The Buick Riviera personal luxury coupe attained monstrous proportions by the middle 1970s, scaling in at well over 4,500 pounds by 1976. After spending 1977 and 1978 as sibling to the Chevy Caprice, the Riviera then moved to the front-wheel-drive platform used by the Cadillac Eldorado and Oldsmobile Toronado, staying there through the 1985 model year. The Riviera world became a lot more interesting for the 1986 model year, when a smaller and more sophisticated generation hit showrooms with curvier lines and electronic gadgetry straight out of science fiction. Today’s Junkyard Gem is one of those cars, found in a self-service boneyard in Phoenix, Arizona.
What makes this car such a fascinating bit of automotive history is this dash-mounted touchscreen interface, known as the Graphic Control Center. The 1986 Riviera was the first GM vehicle to get the GCC, which means it was the first production car in history with a factory-installed touchscreen display. This system became available in the Buick Reatta and the Oldsmobile Toronado a few years later.
The GCC used a cathode-ray tube screen sourced from an ATM manufacturer, which ran on 120VAC power and required an inverter and dangerous high-voltage wiring inside the dash. It was used to operate the HVAC, the radio and the trip computer, as well as to display operating and diagnostic information. The system used numerous bulky components in addition to the dash screen; I’ve extracted a couple of complete sets of GCC components over the years and plan to build them into a junkyard-parts boombox.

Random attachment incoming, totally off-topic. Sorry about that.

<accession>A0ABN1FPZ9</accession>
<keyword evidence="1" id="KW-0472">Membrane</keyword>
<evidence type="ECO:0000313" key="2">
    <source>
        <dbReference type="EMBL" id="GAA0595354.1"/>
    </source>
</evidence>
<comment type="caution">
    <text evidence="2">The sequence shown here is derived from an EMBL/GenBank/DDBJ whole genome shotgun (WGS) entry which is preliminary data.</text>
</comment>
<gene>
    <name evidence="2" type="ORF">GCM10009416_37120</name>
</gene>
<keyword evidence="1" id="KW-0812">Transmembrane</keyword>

As it turned out, the senior-citizen-heavy demographic of Buick shoppers didn’t feel great enthusiasm for the GCC and there wasn’t a huge sales payoff for this revolutionary technology. That didn’t stop GM from introducing the first mass-produced cars with head-up displays a couple of years later.
The running gear wasn’t quite as sophisticated as the GCC. The 1986-1993 Rivieras got old-fashioned 3.8-liter Buick V6s under their hoods; the one in this car was rated at 140 horsepower and 200 pound-feet.
If you wanted a manual transmission in your ’86 Rivvie, you were out of luck. A four-speed automatic was mandatory equipment. Note the unusual face-loading cassette deck in front of the shifter; the AM/FM radio was a remote-controlled unit living inside the center console.
The MSRP for this car was $19,831, or about $55,691 in 2023 dollars. The higher-zoot Riviera T-Type cost $21,577 ($60,595 in today’s money), making it the most expensive Buick of 1986. Those prices put the Riviera in the same cost league as the BMW 3 Series, which started at $19,560 for the base 325 two-door.
The final Rivieras sold were 1999 models, though the Riviera name has been used on a couple of Chinese-market Buick concept cars this century.
The GCC gets heavy play in this Close Encounters-inspired commercial.